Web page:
Tuesday, December 30, 2008

sew groovy

The event that sort of kicked off our string of bad luck was the passing of Lee's maternal grandmother back in October. Since then, we have been making trips to Montgomery to help clear out her house. I believe it's safe to say that this woman kept everything. EVERYthing. I spent a good hour tossing items from the pantry that were not from this decade (or this century, for that matter). Some of the canned goods were oozing black from the bottom (can you say botulism?). My hour of labor yielded no visible results; the pantry is still packed.

So when I was asked whether I might be interested in a closet full of fabric, I was inclined to say no. I am trying to get rid of stuff, not collect it. And when I say a closet full, I mean that she could have started a small fabric store. But once I started going through it, I just couldn't help myself. There was some really good stuff in there:

Those are just a couple of samples of the HUGE and HEAVY bag full of fabric I must now wash. (It's kinda old and stale.) Once it's all ready, I can get to it using this:

Time to start making things for next Christmas....

Monday, December 29, 2008

at long last

Other than some sinus irritation, Leah's MRI results are normal.

Phew. (As opposed to phick.)

The doctor's office was extremely apologetic about how long it took. The holidays, combined with the moving picture quality of the results, delayed the feedback. Thank goodness we don't have to do that again. I'll be consulting with them and the pediatrician again next week to determine whether we need to shift gears and visit the twitch clinic. Some days it's so minimal that we hardly think about it; others it's so bad that she holds her eye and asks for a warm, wet washcloth, and the worry grabs hold again. The twitch clinic would try to determine whether it's your basic twitch, or whether it looks more like Tourette's (the age of onset fits).

Did I hide my nervous wreckishness well?

Sunday, December 28, 2008

would you like to play a game?

CAPTCHA: Completely Automated Public Turing test to tell Computers and Humans Apart

Of all the captchas I encounter on various different sites, I like Blogger's the best. They're readable, they don't include numbers, and they're never actual words, although they have actual word potential. Perfect nonsense.

For several days, I have been recording my captchas with the goal of creating definitions for them. (Here is where taking Latin instead of French and Spanish would have been useful.)

Today's captcha is...


- noun: an unsophisticated urbanite (a big-city hick)
- interjection: expressing upset or tension as opposed to relief or fatigue (opposite of phew)

What do you think phick should mean?

Friday, December 26, 2008

a little something i left out

Death of a Jeep

I told myself it was because he never downloaded the pictures onto my computer, but really it was because it was all just too much at the time. Dear readers, you'll never believe what happened today: a small portion of the universe imploded right over our house! Now, I know you've already left several concerned and sympathetic comments, but please keep coming back for more!

So here's the story: In between the death of our dog and Leah's MRI, a three ton company van ran a red light and crashed smack dab into Lee. I mean, like, the only thing between the van and Lee was Lee's car door, which couldn't be opened afterwards. Pieces of the dashboard flew off, Lee's head broke his door's window, and the sandwich he was eating for lunch ended up on the hood of the van.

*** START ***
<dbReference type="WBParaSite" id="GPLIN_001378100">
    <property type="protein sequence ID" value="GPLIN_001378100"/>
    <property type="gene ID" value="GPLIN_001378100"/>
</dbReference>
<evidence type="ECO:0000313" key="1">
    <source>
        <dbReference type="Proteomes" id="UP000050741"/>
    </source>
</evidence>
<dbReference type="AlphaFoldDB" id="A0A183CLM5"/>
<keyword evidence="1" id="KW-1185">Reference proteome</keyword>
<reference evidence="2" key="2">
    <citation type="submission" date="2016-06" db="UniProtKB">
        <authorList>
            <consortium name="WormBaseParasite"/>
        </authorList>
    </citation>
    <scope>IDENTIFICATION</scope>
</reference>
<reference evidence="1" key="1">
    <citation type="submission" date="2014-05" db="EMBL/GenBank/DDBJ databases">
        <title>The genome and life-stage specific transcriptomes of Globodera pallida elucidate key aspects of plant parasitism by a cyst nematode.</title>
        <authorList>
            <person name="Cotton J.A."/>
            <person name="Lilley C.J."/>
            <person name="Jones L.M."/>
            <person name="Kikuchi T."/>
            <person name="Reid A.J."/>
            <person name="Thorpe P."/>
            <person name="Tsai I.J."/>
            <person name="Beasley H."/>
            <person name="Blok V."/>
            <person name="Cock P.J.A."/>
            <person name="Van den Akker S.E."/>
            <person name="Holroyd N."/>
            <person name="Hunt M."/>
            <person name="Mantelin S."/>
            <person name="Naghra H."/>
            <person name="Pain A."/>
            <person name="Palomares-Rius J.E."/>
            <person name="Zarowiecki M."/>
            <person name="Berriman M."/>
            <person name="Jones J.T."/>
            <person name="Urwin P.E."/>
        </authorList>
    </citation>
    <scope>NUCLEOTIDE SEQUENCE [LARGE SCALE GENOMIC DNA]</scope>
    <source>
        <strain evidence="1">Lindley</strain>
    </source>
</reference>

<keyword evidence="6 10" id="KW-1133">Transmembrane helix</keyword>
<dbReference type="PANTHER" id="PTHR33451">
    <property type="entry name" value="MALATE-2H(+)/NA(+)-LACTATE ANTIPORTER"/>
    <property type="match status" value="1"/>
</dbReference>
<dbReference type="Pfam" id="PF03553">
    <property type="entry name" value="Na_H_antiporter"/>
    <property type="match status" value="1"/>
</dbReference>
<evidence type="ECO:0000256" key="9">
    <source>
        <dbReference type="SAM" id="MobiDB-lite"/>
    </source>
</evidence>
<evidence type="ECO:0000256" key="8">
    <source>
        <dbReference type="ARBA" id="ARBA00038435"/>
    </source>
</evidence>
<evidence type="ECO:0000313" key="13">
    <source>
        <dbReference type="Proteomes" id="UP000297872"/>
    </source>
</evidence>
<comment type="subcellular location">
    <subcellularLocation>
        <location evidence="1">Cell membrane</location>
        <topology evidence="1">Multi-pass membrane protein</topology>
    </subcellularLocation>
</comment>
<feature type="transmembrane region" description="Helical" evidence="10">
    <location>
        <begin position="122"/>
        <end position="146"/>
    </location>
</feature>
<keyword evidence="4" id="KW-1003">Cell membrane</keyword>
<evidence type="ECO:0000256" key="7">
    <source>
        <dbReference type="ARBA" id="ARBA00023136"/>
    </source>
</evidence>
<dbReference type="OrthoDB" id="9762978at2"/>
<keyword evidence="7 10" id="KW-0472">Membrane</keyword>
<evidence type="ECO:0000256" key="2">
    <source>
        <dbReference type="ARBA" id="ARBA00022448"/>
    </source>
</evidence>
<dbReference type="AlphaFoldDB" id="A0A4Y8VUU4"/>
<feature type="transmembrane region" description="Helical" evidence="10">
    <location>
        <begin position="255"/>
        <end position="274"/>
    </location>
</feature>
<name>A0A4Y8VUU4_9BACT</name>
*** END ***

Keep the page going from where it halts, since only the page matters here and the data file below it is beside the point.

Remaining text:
When Leah found out, she said, "Poor Daddy. First Dee died and then the Jeep died." Which pretty much sums it up.

Lee is absolutely fine. Physically. But he gets depressed every time he sees a Jeep, and because the Jeep used to be mine, I can relate. You can't beat the turning radius on that thing. And it held all of his tools, ladders on top, without being obnoxiously big. The red-light-runner's company's insurance paid for a rental truck, which was a bigass pickup that was impossible to park and made us feel like ugly Americans. So he's driving my old Altima and looking for a replacement Jeep.

And lo, we shall make a mess of hoppin' john on the eve of the new year, and we shall eat that hoppin' john to bring forth many miracles; to know but good news and glad tidings in the days to come.

Thursday, December 25, 2008

merry morning

Still no MRI results (I think the pictures ended up being pretty messy; we might have to do it again, with sedation -- ugh), but we managed to have a very merry Christmas anyway.

Here is Neal telling Santa that he wants a trampoline. Santa must have listened, because there was a mini-trampoline under the tree that Neal and Leah have taken turns bouncing on all morning long.

Thursday, December 18, 2008


if everything comes apart in this helium cooled
superconducting electromagnet,
we're coming apart
i think
as i hold your hand that won't

rings and zippers -- no worries, they said
just before the wallmuralwhales
began to thump and howl and
my ring began to vibrate so
i moved it to my other hand --
the one that was holding your feet that won't

no worries, they said from behind the glass
but my baby didn't come with one of those
mr safe green stickers
and good thing i thought of her ponytail holder
-mom, does she know she's moving her feet?-
two minutes, maybe; two hours, not likely she'll

i want to fall asleep standing up
-- no, i want to crawl inside the tube,
poke fun at each other's ear plugs,
notice that you are weeping
- mom, is she okay?-
i think so, just fidgety, just

Thursday, December 11, 2008

The Commons